“Ten quid’s a real bargain for a treadmill. There something wrong with it?”
“We just want rid of it really — not bothered about the money. I mean, it’s a bit temperamental, but it works on the whole.”
“What do you mean?”
“Sometimes the speed setting gets stuck. You have to have someone switch it off at the plug, or just jump off it. No big deal. You could probably get someone to have a look at it, get it fixed.”
“Right. I dunno, mate.”
“Go on. You drove all this way to look at it. Tell you what, I’ll let it go for a fiver. How about it?”
At home he donned his tracksuit bottoms and his trainers and he psyched himself up for his January journey to fitness.
He began with a stroll, speed set to minimum, and it wasn’t long until his heart was pounding and sweat was beading on his forehead.
“Power through,” he told himself, and he mashed at the control pad to increase the speed.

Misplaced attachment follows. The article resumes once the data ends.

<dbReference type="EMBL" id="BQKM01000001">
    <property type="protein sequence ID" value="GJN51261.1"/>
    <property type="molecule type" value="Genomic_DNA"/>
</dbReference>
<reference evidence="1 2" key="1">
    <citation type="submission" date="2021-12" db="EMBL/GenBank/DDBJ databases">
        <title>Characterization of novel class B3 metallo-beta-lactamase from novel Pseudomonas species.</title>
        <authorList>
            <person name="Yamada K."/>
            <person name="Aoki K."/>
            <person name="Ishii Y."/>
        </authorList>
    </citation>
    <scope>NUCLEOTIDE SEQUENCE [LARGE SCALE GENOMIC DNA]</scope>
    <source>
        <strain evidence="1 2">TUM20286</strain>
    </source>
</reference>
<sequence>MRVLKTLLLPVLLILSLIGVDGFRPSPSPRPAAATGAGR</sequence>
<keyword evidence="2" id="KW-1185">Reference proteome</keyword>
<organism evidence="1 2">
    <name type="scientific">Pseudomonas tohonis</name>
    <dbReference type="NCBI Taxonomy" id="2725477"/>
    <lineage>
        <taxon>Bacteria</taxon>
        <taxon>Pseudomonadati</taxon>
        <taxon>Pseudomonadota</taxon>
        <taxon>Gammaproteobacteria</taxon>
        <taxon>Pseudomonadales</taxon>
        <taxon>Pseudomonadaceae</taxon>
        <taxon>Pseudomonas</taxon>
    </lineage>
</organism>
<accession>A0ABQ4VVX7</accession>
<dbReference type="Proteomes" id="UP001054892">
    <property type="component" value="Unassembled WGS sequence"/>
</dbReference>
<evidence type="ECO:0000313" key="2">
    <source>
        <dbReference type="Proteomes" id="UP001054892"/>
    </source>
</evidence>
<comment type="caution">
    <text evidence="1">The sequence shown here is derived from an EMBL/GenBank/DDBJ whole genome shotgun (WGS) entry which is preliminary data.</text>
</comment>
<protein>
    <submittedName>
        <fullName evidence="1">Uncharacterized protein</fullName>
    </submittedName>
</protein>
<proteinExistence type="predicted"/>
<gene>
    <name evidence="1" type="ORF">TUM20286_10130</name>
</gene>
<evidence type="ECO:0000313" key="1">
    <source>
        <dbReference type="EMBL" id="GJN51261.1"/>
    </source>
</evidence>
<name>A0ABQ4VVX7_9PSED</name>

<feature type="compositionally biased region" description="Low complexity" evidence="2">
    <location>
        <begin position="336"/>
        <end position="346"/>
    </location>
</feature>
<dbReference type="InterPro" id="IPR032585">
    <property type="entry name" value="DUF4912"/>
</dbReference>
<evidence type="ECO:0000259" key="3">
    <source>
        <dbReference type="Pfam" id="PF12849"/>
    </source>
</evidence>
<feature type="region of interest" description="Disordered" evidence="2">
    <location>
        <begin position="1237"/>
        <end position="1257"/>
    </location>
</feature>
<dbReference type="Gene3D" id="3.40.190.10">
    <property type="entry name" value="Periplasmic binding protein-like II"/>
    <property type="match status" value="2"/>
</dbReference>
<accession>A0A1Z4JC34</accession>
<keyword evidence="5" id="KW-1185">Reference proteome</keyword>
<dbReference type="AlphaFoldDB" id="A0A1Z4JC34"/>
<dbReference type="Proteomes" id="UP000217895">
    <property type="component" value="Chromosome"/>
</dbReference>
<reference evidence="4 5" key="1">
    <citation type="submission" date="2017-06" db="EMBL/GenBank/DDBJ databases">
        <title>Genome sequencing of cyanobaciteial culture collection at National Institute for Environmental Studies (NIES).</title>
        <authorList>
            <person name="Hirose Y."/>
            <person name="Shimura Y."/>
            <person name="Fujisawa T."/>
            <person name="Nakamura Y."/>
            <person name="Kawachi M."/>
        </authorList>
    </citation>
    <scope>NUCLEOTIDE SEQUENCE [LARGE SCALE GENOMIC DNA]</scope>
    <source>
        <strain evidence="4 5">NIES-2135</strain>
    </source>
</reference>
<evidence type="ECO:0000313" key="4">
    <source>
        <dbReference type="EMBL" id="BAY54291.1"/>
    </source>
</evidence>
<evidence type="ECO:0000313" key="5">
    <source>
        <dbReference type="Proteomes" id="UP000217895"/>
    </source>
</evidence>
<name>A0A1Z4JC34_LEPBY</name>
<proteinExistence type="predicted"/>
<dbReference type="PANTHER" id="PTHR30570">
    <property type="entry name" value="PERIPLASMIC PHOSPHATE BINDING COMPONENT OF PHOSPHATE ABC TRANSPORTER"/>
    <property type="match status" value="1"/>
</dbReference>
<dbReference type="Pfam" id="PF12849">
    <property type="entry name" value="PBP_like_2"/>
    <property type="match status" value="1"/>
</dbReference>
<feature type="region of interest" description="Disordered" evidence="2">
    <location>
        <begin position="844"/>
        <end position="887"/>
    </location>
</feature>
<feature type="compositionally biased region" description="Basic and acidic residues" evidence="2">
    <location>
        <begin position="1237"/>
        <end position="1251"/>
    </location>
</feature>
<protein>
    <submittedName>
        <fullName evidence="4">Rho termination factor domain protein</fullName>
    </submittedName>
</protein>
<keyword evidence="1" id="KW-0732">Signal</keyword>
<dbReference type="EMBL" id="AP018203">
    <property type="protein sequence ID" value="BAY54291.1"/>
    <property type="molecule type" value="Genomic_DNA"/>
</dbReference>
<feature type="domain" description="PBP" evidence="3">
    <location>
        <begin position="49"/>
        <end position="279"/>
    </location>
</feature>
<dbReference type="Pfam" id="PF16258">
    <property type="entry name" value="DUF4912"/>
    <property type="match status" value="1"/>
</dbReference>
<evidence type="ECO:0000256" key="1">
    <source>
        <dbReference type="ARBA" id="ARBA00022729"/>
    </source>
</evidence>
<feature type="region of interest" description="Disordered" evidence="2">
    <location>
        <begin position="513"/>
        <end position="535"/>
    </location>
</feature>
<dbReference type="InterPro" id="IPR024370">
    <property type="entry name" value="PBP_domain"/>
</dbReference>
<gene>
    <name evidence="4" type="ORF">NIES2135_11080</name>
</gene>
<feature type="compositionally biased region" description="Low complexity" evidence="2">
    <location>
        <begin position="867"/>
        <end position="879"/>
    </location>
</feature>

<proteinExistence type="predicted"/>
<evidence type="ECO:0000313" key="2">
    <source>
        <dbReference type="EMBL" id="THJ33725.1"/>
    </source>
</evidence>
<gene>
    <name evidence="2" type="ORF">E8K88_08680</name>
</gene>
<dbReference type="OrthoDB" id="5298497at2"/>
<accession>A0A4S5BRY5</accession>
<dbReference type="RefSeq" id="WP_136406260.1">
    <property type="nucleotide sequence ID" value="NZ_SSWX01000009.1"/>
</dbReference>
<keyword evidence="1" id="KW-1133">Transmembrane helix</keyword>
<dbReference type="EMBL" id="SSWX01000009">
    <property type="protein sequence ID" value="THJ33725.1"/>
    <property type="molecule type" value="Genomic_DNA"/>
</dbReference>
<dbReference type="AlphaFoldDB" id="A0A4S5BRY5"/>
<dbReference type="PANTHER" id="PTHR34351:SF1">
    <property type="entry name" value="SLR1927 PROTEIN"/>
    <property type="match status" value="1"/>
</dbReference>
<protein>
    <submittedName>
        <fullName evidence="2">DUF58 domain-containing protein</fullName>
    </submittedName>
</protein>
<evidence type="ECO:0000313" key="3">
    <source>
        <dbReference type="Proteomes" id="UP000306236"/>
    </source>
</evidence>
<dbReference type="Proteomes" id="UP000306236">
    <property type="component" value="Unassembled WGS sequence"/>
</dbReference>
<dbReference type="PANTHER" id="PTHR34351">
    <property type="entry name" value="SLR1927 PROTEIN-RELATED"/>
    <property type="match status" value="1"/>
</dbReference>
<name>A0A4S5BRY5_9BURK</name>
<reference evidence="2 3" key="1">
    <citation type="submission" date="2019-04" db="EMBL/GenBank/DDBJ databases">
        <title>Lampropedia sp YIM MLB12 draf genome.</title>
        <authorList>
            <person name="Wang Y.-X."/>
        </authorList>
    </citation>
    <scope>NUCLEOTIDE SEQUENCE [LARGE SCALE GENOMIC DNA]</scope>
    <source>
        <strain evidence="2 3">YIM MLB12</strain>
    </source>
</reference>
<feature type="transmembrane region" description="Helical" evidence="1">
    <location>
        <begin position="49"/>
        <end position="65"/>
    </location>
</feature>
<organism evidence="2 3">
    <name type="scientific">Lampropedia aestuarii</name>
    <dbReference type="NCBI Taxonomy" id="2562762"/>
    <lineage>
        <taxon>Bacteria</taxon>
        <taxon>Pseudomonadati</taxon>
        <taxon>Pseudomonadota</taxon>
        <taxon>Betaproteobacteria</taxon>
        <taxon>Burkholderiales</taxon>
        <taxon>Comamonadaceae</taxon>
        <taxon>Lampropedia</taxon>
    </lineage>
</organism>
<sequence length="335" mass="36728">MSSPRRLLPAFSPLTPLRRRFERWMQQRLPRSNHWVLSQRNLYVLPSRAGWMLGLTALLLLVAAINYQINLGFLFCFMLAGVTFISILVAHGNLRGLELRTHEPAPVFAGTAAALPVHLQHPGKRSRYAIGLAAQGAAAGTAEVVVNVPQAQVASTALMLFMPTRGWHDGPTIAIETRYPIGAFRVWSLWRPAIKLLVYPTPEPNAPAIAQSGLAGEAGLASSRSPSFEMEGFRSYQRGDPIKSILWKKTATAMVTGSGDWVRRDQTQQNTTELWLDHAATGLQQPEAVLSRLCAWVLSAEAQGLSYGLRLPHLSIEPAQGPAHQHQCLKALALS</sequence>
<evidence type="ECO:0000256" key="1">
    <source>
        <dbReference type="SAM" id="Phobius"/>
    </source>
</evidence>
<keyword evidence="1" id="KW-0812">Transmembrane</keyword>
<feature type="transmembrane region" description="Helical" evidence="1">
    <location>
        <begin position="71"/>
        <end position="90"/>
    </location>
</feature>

He made it up to a jog. His throat grew dry and his legs burned. He thought about the ice cold beers in his fridge and the pizza place menu on the kitchen counter.
“Power through,” he told himself, and he hiked up the speed once more, just to prove to himself that he could do it.
He hadn’t run anywhere in years. He couldn’t even remember the last time his legs had moved so fast. His heart hammered and his lungs wheezed and the sweat began to pour from every inch of his skin.
“Can’t power through. Don’t want a heart attack,” he told himself, as his tacky fingers pressed desperately at the control pad.
Nothing happened. The speed wouldn’t drop…